The Changing Face of Children’s Literature

I’m writing this within a few hours of learning about the transition of Novel Rocket to a couple of ladies that I have grown to admire and love dearly (even though one is an Ohio State fan). I won’t dwell on the subject, but I’m excited about what’s happening here at NR, and if you haven’t been over to My Book Therapy yet, get ye there. Especially for the Thursday night LIVE pep talks where everyone comes to watch me make bad jokes in the comments. I even have my own time-out chair.


Back Then

When I was but a wee lad, I had never heard of a genre called Young Adult or Middle Grade. I would read Old Yeller one week and The Shining the next. It simply didn’t occur to me that there was this thing called genre and readers usually stuck with one or two.
I was a rebel.
Not really. Fact is, my school libraries and the bookmobile simply didn’t segregate fiction according to genre. You would find the Hardy Boys right next to The Grapes of Wrath. If a book happened to have a young protagonist, we thought nothing of it. It didn’t warrant a whole different classification.

Kids Today

Not so today. Now, thanks to massive bookstores and, especially, Amazon, books are categorized down to the skin color of the protagonist, not to mention age. While all this may seem daunting to an author who doesn’t want to spend the rest of her career writing about a twelve-year-old Korean girl solving mysteries in Toledo, it actually opens up many a new door for us.

Writing for kids of all ages

The reality for the children’s lit author is that we can write books that can be enjoyed by kids 9 to 99. Over half of YA readers are over the age of 30. Middle Grade is sub-divided into “upper” and “lower” middle grade, where upper middle grade is very much on par with an adult reading level.

For those of us who want to impact the lives of young readers, yet still reach out to an adult audience, the overlap of readership in the MG and YA categories has set us free.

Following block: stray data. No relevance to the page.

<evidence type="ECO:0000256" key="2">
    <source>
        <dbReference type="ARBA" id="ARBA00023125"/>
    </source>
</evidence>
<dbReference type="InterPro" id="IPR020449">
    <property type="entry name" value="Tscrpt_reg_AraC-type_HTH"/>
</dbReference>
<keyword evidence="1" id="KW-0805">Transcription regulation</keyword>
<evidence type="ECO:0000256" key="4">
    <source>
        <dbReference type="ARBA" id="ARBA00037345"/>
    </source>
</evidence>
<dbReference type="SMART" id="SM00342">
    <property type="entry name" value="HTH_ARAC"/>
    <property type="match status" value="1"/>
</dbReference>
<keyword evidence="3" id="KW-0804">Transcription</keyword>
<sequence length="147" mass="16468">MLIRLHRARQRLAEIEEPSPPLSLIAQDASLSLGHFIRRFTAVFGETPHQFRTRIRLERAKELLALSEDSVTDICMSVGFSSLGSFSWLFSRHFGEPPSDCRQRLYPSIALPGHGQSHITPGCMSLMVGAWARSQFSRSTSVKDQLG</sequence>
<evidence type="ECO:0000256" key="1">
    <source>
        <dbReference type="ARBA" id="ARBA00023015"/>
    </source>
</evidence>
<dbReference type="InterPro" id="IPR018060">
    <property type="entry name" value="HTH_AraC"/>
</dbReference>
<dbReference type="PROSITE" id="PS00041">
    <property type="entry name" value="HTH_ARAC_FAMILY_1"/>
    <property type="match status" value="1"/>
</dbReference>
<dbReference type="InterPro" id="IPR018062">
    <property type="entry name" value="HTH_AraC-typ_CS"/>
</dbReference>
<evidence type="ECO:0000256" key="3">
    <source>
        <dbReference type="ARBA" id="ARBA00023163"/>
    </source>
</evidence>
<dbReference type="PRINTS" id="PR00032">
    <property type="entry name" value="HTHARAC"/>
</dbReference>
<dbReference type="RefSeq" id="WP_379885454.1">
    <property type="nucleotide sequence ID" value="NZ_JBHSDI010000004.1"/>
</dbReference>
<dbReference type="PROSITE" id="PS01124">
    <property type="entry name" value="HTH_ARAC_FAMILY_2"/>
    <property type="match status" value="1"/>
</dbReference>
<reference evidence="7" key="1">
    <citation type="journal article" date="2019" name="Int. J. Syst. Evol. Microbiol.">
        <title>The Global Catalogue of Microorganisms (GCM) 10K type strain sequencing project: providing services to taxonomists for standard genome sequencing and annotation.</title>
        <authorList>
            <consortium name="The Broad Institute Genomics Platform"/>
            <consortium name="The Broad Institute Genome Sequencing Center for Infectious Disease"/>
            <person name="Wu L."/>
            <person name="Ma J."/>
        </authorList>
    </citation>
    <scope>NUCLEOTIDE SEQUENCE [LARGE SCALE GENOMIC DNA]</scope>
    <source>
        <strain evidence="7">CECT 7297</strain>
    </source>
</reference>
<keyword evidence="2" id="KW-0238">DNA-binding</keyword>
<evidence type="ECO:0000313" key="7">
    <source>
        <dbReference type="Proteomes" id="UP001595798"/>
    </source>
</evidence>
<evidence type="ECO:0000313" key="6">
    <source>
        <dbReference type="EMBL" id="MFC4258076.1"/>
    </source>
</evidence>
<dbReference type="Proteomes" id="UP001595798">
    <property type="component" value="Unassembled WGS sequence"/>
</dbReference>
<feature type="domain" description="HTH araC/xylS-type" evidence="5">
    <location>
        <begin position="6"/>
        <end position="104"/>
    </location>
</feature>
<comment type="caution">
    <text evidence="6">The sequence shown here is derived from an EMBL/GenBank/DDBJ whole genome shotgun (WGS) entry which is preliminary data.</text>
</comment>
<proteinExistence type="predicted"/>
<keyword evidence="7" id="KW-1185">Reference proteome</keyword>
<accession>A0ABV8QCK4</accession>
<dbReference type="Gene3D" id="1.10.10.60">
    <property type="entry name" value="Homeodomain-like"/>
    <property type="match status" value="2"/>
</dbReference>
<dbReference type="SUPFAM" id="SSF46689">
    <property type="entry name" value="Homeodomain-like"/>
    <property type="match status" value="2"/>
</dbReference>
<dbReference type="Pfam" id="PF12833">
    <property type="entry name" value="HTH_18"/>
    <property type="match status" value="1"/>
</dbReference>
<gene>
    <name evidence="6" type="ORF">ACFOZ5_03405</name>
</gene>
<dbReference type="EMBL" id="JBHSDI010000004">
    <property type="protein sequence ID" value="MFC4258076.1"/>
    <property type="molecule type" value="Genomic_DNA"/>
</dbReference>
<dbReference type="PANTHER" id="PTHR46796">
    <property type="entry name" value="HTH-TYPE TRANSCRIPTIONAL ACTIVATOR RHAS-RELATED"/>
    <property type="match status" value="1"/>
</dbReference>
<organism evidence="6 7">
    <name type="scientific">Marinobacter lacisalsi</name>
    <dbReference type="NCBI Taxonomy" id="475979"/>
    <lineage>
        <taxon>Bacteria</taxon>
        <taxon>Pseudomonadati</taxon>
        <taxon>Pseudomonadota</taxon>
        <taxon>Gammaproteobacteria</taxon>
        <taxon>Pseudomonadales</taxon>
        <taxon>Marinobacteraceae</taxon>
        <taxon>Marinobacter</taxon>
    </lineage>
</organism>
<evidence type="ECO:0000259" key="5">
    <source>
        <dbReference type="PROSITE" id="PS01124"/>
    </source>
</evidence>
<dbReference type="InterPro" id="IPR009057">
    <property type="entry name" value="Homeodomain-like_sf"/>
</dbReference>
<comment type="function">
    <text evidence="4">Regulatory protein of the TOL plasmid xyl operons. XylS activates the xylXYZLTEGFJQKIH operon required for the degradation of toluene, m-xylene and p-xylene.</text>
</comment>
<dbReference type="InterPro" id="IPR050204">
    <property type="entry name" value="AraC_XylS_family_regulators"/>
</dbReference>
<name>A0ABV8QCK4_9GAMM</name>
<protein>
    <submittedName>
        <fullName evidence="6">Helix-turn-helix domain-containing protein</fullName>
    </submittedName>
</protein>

Write for the kids first

Despite that, it is essential that the MG or YA author write for the younger age group. The rule of thumb is that young readers like to “read up,” meaning that they want a protagonist a year or two older than themselves. So if you want to hit it big with the ten-year-old crowd, develop an eleven-year-old protagonist. Want to be the next YA star? Seventeen seems to be the magic number, as fourteen through 16 crowd will be drawn to such a character.

Naturally, rules are made to be broken. By readers. Young readers will read younger protagonists, but you should focus on one age group. Let the others follow on their own. Eventually, you’ll get an email from a grandmother who loves your children’s lit.

Write real life issues

When I started writing children’s lit, I worried about hitting them with the deeper issues. However, you’ll be thrilled to learn that kids from nine on up are capable of some pretty deep thoughts. They may not be sure how to process them, but they will ponder the mysteries of the universe, of life and death, and right and wrong. As the genre matures, so does the subject matter. Don’t be afraid to “go deep” with your young readers. In fact, you’ll gain a larger following once you show how much you respect their intelligence. 

How about you? Have you considered writing for children? What issues would you like to present to young readers?

Ron Estrada is the author of the Cherry Hill Young Adult series, now available on Amazon and elsewhere. His current book, a middle grade historical, is in final editing and in search of an agent. You can find out what Ron is up to at